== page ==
This election season we are hearing a lot about college debt and talk of reducing or even forgiving some student loans. So when a woman heard about a loan forgiveness program from President Obama, she was thrilled -- until she learned she, like so many other recent grads, had just been scammed for several hundred dollars.
Nichelle Culver is struggling to pay off her college loans. So she was intrigued by a Facebook ad that said "billions in student loan debt has been forgiven." The ad, Culver said, stated that "Obama's giving away $15,000 for student loan forgiveness."
Believing it was a government program, Culver called the Washington, D.C., number in the ad and was told that she qualified for a $7,000 federal grant that she would not have to repay. The "grant administrator" told her all she had to do was purchase a $300 dollar iTunes gift card as an application fee. "He wanted the number on it," she said. "He said scratch it off."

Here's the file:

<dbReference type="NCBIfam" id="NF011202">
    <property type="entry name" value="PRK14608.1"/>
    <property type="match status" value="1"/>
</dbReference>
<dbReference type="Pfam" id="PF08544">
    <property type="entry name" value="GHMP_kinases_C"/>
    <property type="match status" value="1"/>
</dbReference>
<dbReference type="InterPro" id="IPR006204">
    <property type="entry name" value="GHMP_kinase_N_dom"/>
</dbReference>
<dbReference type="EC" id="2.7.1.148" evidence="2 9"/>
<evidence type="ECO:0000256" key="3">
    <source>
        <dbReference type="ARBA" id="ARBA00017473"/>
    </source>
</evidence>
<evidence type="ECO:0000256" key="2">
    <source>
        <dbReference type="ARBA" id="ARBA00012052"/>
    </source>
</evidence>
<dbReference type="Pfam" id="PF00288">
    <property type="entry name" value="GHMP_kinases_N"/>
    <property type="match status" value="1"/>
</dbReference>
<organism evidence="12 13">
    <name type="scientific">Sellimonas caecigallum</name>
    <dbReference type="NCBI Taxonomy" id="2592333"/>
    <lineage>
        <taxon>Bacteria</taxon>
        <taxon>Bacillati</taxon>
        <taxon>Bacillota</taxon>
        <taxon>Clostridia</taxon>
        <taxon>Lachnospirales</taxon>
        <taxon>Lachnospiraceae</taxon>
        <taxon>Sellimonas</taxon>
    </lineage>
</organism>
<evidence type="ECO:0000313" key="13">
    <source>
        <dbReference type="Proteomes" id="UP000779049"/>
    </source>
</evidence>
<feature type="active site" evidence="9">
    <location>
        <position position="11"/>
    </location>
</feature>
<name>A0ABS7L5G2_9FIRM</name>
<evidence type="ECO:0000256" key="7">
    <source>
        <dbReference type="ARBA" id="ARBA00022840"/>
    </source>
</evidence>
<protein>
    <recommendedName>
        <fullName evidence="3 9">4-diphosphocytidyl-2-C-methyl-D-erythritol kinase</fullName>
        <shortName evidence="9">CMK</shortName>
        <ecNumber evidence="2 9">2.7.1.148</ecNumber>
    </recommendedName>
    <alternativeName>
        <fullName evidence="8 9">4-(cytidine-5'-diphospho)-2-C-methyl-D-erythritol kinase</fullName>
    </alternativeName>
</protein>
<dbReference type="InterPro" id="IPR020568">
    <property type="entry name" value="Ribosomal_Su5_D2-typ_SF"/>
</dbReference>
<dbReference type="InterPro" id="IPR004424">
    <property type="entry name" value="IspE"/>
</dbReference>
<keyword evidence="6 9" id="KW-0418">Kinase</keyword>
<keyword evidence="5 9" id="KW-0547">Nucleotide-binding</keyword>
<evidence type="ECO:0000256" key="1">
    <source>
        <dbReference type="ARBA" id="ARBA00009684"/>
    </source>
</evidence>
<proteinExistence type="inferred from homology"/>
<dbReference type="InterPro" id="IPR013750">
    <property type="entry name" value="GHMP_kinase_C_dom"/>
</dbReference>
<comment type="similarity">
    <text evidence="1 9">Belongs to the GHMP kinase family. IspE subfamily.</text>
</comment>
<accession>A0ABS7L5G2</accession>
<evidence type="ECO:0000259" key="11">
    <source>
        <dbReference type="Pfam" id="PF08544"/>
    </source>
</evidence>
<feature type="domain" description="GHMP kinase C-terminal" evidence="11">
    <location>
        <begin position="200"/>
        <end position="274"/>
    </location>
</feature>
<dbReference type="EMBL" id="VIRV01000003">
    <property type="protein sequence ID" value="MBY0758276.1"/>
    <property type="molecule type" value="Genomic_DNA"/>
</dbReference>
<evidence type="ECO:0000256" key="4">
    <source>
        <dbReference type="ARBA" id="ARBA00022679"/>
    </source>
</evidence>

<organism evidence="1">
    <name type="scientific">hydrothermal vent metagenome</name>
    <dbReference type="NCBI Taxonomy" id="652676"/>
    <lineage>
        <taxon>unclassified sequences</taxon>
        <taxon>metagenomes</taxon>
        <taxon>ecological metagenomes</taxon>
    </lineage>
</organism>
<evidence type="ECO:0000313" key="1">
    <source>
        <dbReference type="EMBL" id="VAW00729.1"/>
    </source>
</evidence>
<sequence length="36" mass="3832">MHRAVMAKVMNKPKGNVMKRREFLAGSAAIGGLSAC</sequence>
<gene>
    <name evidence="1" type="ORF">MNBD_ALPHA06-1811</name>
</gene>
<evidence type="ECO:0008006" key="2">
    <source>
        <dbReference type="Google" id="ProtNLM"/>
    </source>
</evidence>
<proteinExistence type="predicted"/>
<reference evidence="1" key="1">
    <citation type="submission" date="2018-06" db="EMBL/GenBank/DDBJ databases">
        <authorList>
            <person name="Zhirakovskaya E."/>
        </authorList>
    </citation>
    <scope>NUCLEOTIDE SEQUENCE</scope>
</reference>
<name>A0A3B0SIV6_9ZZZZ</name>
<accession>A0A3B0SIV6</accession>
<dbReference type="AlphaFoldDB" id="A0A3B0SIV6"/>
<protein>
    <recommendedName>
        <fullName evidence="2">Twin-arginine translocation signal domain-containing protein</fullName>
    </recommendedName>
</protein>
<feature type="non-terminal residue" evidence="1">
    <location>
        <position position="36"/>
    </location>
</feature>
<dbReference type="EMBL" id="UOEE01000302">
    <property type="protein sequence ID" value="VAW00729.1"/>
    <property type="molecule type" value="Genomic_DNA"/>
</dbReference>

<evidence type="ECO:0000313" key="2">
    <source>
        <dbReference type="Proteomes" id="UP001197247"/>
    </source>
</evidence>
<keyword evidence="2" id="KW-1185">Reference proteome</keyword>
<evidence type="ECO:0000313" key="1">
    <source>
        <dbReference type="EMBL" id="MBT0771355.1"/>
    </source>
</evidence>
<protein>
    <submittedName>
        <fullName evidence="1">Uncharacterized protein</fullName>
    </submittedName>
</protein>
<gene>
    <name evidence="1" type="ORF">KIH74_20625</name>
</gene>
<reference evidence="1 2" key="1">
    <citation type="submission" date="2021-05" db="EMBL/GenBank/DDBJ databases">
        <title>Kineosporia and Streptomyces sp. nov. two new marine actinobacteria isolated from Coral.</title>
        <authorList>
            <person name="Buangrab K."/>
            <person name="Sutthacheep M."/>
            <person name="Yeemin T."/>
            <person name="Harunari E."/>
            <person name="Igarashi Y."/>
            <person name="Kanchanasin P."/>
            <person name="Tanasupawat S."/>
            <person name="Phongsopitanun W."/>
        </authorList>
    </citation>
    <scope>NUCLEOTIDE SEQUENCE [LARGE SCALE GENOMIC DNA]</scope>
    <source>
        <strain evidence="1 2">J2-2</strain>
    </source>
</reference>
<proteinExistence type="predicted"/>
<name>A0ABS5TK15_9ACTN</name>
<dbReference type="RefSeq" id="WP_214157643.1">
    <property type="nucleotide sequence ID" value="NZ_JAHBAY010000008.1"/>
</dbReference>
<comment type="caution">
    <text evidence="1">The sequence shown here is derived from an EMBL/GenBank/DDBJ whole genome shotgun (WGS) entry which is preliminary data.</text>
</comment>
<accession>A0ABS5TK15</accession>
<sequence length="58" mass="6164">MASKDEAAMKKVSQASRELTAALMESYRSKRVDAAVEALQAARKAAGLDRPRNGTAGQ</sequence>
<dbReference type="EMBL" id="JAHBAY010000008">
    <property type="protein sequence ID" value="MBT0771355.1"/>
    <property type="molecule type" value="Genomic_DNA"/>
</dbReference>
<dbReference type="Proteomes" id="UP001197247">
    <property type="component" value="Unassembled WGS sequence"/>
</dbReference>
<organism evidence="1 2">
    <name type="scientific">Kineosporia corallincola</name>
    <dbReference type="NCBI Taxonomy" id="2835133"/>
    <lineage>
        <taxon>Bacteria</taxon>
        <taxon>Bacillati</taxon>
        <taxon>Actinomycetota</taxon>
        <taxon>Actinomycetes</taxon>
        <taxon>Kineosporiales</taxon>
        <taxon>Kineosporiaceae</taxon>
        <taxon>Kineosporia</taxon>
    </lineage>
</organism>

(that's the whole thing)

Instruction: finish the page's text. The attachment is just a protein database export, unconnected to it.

So she did, but instead of getting her grant, Culver got another request for more cash. That's when she suspected a scam. "They would need an additional $500. I was like, $500? I just gave you $300; I'm not going to give any more."
So she called the number with consumer reporter John Matarese standing next to her. But as soon as he identified himyself as a reporter, the man on the phone immediately put him on hold while music played for 15 minutes.
The FTC calls this the classic government grant scam.
Real government grants require a lengthy application process. You will never be told you are approved for a loan, grant, or loan forgiveness without a complete application, credit check, and other requirements.
And the government will never ask for an application fee via Western Union or iTunes.
But all Culver can do now is file police reports and warn others of the grant that was too good to be true.
And despite what some presidential candidates would like to see, there is no federal grant program currently in place to eliminate your student loan.